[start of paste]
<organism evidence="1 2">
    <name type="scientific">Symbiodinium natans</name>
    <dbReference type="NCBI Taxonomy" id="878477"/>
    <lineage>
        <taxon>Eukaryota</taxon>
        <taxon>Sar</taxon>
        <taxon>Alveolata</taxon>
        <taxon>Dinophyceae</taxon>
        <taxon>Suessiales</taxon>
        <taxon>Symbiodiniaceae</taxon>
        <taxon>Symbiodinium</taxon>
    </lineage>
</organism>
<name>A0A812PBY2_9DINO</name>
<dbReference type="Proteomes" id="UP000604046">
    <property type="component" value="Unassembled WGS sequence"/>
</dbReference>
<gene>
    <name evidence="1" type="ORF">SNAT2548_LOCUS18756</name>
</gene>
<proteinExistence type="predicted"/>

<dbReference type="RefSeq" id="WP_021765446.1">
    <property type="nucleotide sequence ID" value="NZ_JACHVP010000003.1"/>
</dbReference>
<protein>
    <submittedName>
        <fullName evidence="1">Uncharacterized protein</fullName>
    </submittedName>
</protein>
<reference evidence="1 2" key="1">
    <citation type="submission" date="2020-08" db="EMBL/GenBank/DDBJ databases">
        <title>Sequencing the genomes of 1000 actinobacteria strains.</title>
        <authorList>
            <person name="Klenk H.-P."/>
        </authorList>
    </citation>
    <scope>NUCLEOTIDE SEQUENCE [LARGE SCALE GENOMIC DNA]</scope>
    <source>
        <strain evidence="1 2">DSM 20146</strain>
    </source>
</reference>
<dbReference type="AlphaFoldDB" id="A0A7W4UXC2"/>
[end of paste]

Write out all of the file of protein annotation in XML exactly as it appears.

<organism evidence="1 2">
    <name type="scientific">Symbiodinium natans</name>
    <dbReference type="NCBI Taxonomy" id="878477"/>
    <lineage>
        <taxon>Eukaryota</taxon>
        <taxon>Sar</taxon>
        <taxon>Alveolata</taxon>
        <taxon>Dinophyceae</taxon>
        <taxon>Suessiales</taxon>
        <taxon>Symbiodiniaceae</taxon>
        <taxon>Symbiodinium</taxon>
    </lineage>
</organism>
<name>A0A812PBY2_9DINO</name>
<dbReference type="Proteomes" id="UP000604046">
    <property type="component" value="Unassembled WGS sequence"/>
</dbReference>
<gene>
    <name evidence="1" type="ORF">SNAT2548_LOCUS18756</name>
</gene>
<proteinExistence type="predicted"/>

<dbReference type="RefSeq" id="WP_021765446.1">
    <property type="nucleotide sequence ID" value="NZ_JACHVP010000003.1"/>
</dbReference>
<protein>
    <submittedName>
        <fullName evidence="1">Uncharacterized protein</fullName>
    </submittedName>
</protein>
<reference evidence="1 2" key="1">
    <citation type="submission" date="2020-08" db="EMBL/GenBank/DDBJ databases">
        <title>Sequencing the genomes of 1000 actinobacteria strains.</title>
        <authorList>
            <person name="Klenk H.-P."/>
        </authorList>
    </citation>
    <scope>NUCLEOTIDE SEQUENCE [LARGE SCALE GENOMIC DNA]</scope>
    <source>
        <strain evidence="1 2">DSM 20146</strain>
    </source>
</reference>
<dbReference type="AlphaFoldDB" id="A0A7W4UXC2"/>